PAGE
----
One Man’s Trash is Another Man’s Treasure – Part Two of Four

One Man’s Trash is Another Man’s Treasure – Part Two of Four

This four-part series outlines an association’s legal obligations when dealing with unchaperoned personal property – which may include items that appear to be trash, but could be of value to someone. Associations must take care to identify the character of property left in common area due to potential liability if certain precautions are not taken. This series of articles is not intended as legal advice, but can serve as a general guide to dealing with unchaperoned personal property. As always, we suggest consulting with an attorney when handling legal matters. In Part One of the series, we discussed the importance of identifying the character of personal property and the general legal standards for doing so. In Part Two of the series, we will outline the process for handling property which has been identified as “abandoned” property. As a reminder, personal property may generally be deemed “abandoned” if it appears that it has been left behind on the premises after a resident (whether tenant or member) has terminated their residency and vacated the premises. The “Abandoned Property” Statutory Procedure: The Association cannot simply dispose of abandoned personal property. California Civil Code section 1986 states that the association may either keep the abandoned property onsite or move it to a storage facility until the required waiting period prior to disposal. The association will be deemed responsible for keeping the property reasonably safe until it has completed the prescribed statutory procedure. It is thus imperative that an association maintain its records of following the procedures mandated by the Civil Code to protect itself from claims of damage. California Civil Code section 1983...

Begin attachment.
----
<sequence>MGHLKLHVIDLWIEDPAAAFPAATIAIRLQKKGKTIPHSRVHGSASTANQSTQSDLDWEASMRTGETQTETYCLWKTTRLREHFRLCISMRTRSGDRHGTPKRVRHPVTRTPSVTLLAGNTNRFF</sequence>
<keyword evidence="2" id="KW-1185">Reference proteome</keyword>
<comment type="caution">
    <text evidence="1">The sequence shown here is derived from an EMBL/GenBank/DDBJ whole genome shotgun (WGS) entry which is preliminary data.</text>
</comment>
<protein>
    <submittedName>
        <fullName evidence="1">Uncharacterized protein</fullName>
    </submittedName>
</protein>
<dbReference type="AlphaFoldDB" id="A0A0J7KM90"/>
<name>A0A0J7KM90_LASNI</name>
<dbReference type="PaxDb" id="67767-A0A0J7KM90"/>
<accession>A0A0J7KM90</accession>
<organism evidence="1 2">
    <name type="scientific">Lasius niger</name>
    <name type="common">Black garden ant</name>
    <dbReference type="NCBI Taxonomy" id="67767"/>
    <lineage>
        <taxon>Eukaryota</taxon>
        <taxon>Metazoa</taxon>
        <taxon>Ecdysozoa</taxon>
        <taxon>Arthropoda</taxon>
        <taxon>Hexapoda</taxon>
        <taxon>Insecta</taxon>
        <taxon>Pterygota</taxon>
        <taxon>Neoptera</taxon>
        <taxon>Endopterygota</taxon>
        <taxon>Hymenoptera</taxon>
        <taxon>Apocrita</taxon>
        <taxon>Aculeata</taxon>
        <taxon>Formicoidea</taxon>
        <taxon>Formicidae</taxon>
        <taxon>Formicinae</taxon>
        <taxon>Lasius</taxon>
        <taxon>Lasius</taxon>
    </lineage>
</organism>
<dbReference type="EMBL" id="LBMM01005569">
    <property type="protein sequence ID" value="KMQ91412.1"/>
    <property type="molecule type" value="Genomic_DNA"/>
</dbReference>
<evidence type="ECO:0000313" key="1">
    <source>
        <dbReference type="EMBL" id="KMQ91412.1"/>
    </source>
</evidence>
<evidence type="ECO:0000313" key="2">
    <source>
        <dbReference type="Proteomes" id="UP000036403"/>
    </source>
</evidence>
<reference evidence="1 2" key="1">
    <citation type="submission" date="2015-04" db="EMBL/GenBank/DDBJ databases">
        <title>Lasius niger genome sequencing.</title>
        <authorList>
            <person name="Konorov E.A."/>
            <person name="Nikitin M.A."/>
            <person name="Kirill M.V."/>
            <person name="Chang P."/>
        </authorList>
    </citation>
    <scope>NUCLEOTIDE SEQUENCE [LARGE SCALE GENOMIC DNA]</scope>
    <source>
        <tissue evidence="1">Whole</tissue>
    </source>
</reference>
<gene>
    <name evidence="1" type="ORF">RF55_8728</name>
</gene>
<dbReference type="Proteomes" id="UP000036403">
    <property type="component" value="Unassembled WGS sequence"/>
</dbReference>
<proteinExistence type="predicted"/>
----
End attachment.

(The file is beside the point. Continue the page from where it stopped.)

One Man’s Trash Is Another Man’s Treasure – Part One of Four

One Man’s Trash Is Another Man’s Treasure – Part One of Four

Community Associations Must Exercise Caution When Removing Personal Property in Common Area Due to Potential Legal Exposure As children, most of us are taught to clean up after ourselves and to respect our living environments, as well as the living environments of others. Unfortunately, many people have forgotten – or sometimes disregard – those lessons.  Residents, tenants, and visitors sometimes leave trash, store belongings, and abandon bulky-items where it may be most convenient for them, including in community association common area. This occurs when a resident leaves items abandoned in storage units, garages, or patios and balconies. Sometimes it is obvious that the property has been abandoned, however, the situation can sometimes be less obvious. We have seen lawsuits where trespassers (with no known connection to the community) have deposited property in association common area and thereafter claimed that the association destroyed or damaged it because such property was not handled properly. Disposal of personal property from association common areas is not simply a matter of providing notice and then removing it. It can be fraught with risks and results in liability if certain precautions are not taken. Community associations must be aware that they may have statutory obligations relating to the disposal of personal property. It is the intent of this series to outline an association’s legal obligations when dealing with unsupervised personal  property in common area– which may include items that appear to be trash, but could be of value to someone. Determining the Character of the Property: Identifying It As Abandoned While the obligations of community associations are typically guided by an Association’s Governing Documents and...
A Widespread Drought: Legal and Other Challenges of the Association